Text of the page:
3 Risks Big Oil Stocks Face Amid Trade War Worries

oil stocks - 3 Risks Big Oil Stocks Face Amid Trade War Worries

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It should be a booming time for big oil stocks. Crude prices are rising and exploration opportunities look solid. And indeed, there has been some strength in the sector.

Shares of Exxon (NYSE:XOM), which I’ve recommended for much of the year, have bounced 13% from late March lows. Chevron (NYSE:CVX) stock is up 14% from February levels. BP (NYSE:BP) moved from $38 in early March to a current price near $46, not far from a three-year high.

But the group generally has traded flat over the past few weeks — despite good news. Prices are rising, and it looks like the recent OPEC meeting won’t raise supply enough to change that trend. Regulatory pressure in the U.S. has been lightened by the Trump Administration.

Clearly, investors in big oil stocks seem at least modestly concerned about the potential for a trade war. And with good reason. Increasing tariffs worldwide raises a number of risks for big oil stocks — and for the energy sector as a whole.

Risk No. 1: A Global Economic Slowdown

Oil stocks are generally correlated to the price of crude, as evidenced by the crash in the sector in 2014-2015. Diversified majors like XOM and CVX don’t have quite the same correlation as pure producers like Anadarko Petroleum Corporation (NYSE:APC), given the ‘internal hedge‘ created by downstream operations.

But big oil stocks like XOM, CVX, BP and Royal Dutch Shell (NYSE:RDS.A, NYSE:RDS.B) aren’t immune to macro concerns. And so the clear risk to the sector is that a trade war winds up being destructive for the U.S. — and the world economy as a whole.

Whether an investor sees that risk as material likely comes down to his or her view of the effectiveness of President Donald Trump’s strategy. If the U.S. “wins”, that could be a boost to the economy — and a benefit to mostly local producers like Anadarko and Pioneer Natural Resources (NYSE:PXD). If everyone loses in a trade war, as some observers believe, that macro strength would likely lead to lower crude prices. That in turn would pressure stocks across the sector, including the diversified majors.

Risk No. 2: Higher Costs

Aside from oil prices, there’s also the risk of higher costs. The oil industry already has come out against aluminum and steel tariffs, arguing that they would increase production costs in the field — and make pipelines more expensive.

That would seem to be a bigger problem for midstream players like Kinder Morgan (NYSE:KMI), which is trying to turn around its operations, or Plains All American Pipeline (NYSE:PAA). But higher transportation costs could echo across the supply chain. Permian Basin pipelines already are nearing their limits, and if pipeline builders face higher costs, they will pass at least some of those costs onto producers like Exxon in that play.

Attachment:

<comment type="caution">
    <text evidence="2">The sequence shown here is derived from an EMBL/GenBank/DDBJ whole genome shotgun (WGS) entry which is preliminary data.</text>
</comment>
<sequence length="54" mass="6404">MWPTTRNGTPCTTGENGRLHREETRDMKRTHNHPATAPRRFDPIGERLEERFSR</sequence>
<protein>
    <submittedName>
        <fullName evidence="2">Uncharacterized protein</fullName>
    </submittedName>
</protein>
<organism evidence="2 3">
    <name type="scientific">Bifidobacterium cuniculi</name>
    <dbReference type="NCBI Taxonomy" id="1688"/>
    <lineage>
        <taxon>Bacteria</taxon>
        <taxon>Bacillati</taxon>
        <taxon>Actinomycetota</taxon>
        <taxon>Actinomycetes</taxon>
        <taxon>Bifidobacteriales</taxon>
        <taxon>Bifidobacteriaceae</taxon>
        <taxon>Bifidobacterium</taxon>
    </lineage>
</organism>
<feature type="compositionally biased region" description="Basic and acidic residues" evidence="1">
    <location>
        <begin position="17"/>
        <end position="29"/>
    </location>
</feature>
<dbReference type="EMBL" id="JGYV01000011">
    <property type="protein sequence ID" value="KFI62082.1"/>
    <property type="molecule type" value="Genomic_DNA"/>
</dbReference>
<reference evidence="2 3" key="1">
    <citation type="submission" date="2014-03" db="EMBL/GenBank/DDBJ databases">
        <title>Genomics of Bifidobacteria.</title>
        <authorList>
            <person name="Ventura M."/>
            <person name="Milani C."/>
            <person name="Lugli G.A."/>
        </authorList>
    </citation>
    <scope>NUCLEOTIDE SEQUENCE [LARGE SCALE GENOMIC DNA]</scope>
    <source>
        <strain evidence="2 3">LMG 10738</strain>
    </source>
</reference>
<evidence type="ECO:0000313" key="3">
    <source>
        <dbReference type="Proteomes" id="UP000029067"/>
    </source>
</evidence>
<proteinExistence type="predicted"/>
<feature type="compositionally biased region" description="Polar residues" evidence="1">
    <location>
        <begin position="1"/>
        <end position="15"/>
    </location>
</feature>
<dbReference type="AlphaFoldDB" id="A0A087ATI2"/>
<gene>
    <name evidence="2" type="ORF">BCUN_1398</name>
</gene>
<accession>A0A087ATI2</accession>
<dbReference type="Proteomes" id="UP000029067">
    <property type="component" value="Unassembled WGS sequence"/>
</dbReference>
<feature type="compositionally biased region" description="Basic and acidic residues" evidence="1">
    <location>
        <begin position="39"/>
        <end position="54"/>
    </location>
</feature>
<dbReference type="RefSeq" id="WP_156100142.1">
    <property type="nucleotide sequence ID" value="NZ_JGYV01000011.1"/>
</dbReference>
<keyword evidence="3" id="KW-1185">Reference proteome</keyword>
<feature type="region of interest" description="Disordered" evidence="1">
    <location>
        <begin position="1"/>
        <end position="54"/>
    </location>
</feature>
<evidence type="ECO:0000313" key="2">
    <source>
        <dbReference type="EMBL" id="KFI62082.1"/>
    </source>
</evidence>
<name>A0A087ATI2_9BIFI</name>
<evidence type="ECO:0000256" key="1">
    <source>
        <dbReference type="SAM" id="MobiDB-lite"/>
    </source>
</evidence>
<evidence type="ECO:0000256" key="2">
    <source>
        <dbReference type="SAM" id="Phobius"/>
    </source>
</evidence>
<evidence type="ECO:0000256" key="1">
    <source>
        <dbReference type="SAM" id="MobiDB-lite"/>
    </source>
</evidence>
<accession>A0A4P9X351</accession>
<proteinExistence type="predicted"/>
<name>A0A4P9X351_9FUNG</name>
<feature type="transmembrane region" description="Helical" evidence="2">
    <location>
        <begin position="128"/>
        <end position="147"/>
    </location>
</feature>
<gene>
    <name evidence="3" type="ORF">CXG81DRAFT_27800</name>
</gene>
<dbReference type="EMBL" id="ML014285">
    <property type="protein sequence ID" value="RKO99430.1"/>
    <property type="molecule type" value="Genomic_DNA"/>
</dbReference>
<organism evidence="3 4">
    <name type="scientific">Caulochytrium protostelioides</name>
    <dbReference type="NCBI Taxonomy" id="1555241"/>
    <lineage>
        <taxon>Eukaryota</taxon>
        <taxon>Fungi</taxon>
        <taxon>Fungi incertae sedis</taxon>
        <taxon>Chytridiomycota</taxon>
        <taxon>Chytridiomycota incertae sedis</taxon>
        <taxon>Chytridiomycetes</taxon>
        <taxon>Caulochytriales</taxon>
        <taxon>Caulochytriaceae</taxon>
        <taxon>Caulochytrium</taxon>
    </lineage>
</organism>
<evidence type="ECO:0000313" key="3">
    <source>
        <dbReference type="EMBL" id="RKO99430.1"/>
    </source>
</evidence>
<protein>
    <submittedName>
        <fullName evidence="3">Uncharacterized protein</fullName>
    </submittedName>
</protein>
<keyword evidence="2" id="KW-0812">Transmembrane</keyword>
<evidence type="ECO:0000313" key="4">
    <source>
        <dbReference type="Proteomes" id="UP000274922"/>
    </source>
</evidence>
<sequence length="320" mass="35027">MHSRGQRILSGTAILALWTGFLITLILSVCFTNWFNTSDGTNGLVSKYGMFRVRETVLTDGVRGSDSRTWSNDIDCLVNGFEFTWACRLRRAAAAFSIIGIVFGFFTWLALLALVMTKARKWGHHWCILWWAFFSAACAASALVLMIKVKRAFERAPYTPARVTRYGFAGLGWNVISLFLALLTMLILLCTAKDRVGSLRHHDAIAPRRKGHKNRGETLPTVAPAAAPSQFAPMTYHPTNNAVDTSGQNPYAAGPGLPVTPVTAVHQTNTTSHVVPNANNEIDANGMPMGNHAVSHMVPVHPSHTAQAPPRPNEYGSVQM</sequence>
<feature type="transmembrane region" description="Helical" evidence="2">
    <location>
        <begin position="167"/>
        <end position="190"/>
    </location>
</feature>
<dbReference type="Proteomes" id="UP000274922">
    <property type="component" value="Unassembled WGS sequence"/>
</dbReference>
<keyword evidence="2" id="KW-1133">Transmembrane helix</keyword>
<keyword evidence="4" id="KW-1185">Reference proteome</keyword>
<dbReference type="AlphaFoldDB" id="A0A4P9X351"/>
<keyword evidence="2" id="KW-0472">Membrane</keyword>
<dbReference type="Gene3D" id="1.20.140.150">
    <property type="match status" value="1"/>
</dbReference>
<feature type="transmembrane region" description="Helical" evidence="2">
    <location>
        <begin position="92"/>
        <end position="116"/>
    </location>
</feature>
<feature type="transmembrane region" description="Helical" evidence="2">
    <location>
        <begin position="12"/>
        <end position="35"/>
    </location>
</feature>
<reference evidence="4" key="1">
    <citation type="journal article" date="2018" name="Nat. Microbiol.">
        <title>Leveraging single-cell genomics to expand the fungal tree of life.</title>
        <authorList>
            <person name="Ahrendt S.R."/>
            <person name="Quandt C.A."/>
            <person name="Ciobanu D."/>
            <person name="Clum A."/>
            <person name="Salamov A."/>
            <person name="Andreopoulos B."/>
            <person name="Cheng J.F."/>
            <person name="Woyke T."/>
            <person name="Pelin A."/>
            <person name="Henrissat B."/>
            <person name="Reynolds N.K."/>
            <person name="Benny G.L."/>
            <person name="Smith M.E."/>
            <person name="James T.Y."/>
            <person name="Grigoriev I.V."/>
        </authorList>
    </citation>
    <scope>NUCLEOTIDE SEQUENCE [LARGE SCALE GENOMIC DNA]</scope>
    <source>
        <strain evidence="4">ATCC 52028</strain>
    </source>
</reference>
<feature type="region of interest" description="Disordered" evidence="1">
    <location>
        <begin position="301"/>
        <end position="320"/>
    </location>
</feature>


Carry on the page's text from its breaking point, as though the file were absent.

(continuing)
Risk No. 3: Closed Markets

Finally, there’s a risk that a trade war could close off access to export markets — most obviously, China. U.S. oil is selling well in Asia due to a wide spread between WTI (West Texas Intermediate) and Brent crude, but demand could dry up if import restrictions are implemented in those countries in response to higher U.S. tariffs.

Longer-term, the U.S. has an opportunity to become a net exporter of oil due to the success of shale plays like the Permian. That opportunity comes to an end if major markets like China and Canada won’t take (or charge high tariffs) on that crude. An artificial cap on international demand means either supply has to be cut back, or a 2015-like glut will hammer oil prices, and take big oil stocks down with it.

Is the Risk to Big Oil Stocks Real?

Whether the risks are enough to abandon the oil space is in the eye of the beholder. Indeed, that’s true for the equity market as a whole; after all, it’s far from clear that a trade war will even happen. The U.S. could win key concessions. The Trump Administration could back down. Global or bilateral agreements are still on the table (and in some cases still in existence).

And, as Trump has argued, the U.S. still could “win.” A renaissance in U.S. manufacturing could add to already high employment, sending economic growth higher. Even with some level of international demand limitations, that’s likely enough to move crude higher.

If an investor sees that as the most likely outcome, the recent pause in big oil stocks is a buying opportunity. If not, there’s a chance to sell into still-reasonable strength before chaos breaks out. At the least, it seems likely that the movement of oil prices — and oil stocks — over the next few months will be affected significantly by trade concerns. Investors can place their bets accordingly.

As of this writing, Vince Martin did not hold a position in any of the aforementioned securities.

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